Storkey and the failure of militarism

At a recent LifeMatters event Alan Storkey was very critical of American and British foreign policy. He argued that American politicians have been 'patsies' for the weapons industry for a long time. In particular the Bush family has many connections with the big weapons companies. Obviously the profits are huge.

What do we think about this?

Here is some stuff I've dug up.

Contractors Have Thrived Under Bush Policies: Contracts to the Pentagon's top ten contractors jumped from $46 billion in 2001 to $80 billion in 2003, an increase of nearly 75%. Halliburton's contracts jumped more than nine times their 2001 levels by 2003, from $400 million to $3.9 billion. Northrop Grumman’s contracts doubled, from $5.2 billion to $11.1 billion, over the same time frame; and the nation's largest weapons contractor, Lockheed Martin, saw a 50% increase, from $14.7 billion to $21.9 billion.

Ties That Bind – Contractor Connections to the Bush Administration: When the Bush administration first took office, it appointed 32 executives, paid consultants, or major shareholders of weapons contractors to top policymaking positions in the Pentagon, the National Security Council, the Department of Energy (involved in nuclear weapons development), and the State Department. Since that time, the "revolving door" has continued to spin, including a high profile scandal in which Air Force procurement official Darleen Druyun pled guilty to criminal charges for negotiating for a position at Boeing while simultaneously negotiating with the company on the terms of a controversial scheme to lease 100 more Boeing 767 airliners for modification and use as aerial refueling tankers. Another controversial move involved Pentagon acquisition chief Edward "Pete" Aldridge's decision to move straight from Donald Rumsfeld's Pentagon to a position on the board of Lockheed Martin.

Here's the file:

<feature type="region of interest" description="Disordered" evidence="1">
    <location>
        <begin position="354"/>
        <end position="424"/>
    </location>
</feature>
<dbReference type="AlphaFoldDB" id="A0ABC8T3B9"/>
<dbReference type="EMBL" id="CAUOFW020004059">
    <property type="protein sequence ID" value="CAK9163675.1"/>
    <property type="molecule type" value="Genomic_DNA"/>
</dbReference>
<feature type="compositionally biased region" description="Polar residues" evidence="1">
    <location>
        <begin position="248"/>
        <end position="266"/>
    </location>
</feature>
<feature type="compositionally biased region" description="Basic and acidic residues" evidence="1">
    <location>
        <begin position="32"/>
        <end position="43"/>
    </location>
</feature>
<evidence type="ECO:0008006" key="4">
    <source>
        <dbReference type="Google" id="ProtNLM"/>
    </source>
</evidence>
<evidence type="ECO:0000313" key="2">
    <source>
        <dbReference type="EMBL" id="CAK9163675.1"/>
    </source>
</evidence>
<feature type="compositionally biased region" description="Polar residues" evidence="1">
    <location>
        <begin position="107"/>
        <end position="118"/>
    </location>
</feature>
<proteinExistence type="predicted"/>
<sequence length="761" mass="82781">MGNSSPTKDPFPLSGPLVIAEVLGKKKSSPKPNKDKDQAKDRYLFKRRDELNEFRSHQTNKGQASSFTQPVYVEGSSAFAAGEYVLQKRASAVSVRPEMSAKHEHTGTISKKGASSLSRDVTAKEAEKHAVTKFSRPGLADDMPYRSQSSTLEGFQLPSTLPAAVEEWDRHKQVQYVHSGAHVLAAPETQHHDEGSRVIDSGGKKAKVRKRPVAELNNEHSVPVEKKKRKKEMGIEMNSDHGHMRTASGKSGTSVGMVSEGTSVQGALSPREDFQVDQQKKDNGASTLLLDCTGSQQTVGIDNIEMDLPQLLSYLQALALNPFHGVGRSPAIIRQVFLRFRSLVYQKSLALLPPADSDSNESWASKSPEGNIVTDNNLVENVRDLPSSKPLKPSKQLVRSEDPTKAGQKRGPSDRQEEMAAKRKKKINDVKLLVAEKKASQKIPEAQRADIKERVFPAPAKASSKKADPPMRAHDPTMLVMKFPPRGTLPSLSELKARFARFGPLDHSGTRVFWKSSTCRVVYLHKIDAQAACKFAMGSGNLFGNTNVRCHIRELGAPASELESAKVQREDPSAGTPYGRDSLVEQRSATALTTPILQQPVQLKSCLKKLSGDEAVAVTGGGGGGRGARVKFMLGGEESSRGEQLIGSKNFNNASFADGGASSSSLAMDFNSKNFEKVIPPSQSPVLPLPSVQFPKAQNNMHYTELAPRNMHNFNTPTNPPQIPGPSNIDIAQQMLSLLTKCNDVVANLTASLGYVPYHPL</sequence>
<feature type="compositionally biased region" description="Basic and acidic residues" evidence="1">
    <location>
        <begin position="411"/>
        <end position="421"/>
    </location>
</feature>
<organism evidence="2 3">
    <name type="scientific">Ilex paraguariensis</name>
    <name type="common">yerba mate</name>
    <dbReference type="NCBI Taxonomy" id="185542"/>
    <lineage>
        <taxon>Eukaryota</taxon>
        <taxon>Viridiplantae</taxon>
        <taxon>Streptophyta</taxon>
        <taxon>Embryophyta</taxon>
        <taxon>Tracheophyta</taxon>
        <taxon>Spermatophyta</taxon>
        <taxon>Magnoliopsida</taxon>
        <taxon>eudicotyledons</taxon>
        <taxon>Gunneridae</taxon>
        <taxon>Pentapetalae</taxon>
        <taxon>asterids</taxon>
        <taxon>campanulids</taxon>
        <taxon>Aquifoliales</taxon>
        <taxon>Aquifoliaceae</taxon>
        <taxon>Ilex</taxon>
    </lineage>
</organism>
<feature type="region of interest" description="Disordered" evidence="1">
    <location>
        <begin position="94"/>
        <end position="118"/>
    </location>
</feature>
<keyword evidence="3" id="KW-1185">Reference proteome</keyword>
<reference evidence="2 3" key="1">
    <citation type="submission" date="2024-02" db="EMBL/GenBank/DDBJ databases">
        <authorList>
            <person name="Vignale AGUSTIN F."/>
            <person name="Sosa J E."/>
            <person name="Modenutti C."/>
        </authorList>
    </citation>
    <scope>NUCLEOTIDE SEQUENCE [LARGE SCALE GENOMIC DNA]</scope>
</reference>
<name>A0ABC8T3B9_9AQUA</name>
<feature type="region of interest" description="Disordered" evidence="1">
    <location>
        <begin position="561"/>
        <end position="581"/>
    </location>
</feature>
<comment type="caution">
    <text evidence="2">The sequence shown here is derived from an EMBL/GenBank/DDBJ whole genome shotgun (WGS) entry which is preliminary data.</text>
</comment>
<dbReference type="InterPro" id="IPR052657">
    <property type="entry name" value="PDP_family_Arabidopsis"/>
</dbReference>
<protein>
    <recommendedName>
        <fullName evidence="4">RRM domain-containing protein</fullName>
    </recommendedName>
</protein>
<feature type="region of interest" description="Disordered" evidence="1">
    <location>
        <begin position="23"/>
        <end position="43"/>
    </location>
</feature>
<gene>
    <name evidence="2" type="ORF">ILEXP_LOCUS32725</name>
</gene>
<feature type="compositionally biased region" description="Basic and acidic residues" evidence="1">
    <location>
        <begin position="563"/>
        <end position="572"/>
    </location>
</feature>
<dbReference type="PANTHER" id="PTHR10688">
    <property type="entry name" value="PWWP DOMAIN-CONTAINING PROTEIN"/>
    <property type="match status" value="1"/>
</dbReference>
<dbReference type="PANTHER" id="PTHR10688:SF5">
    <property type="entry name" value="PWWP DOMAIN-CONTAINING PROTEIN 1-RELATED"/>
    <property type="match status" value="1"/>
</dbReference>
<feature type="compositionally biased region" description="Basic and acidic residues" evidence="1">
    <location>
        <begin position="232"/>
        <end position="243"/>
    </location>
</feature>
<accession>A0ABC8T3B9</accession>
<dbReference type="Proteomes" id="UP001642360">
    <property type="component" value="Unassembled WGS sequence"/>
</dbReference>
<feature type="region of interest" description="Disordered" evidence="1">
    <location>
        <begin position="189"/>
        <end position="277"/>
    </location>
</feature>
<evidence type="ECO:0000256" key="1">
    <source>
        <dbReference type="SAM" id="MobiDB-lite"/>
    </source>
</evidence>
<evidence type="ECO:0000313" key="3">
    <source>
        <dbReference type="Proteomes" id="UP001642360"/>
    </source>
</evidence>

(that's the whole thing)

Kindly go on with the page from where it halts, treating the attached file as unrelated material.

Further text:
Is this true?

Comments

I thought Alan made a strong case for the existence of a "culture of militarism" that isn't all it seems. I'd like to know more about the economic side of this issue – like the claim that the post-WW2 economies of Germany and Japan have benefitted from not having a defence budget. I was also struck by his novel observation that armaments use up enormous amounts of energy (even if they are never used) which is problematic in a warming, finite-oil world.

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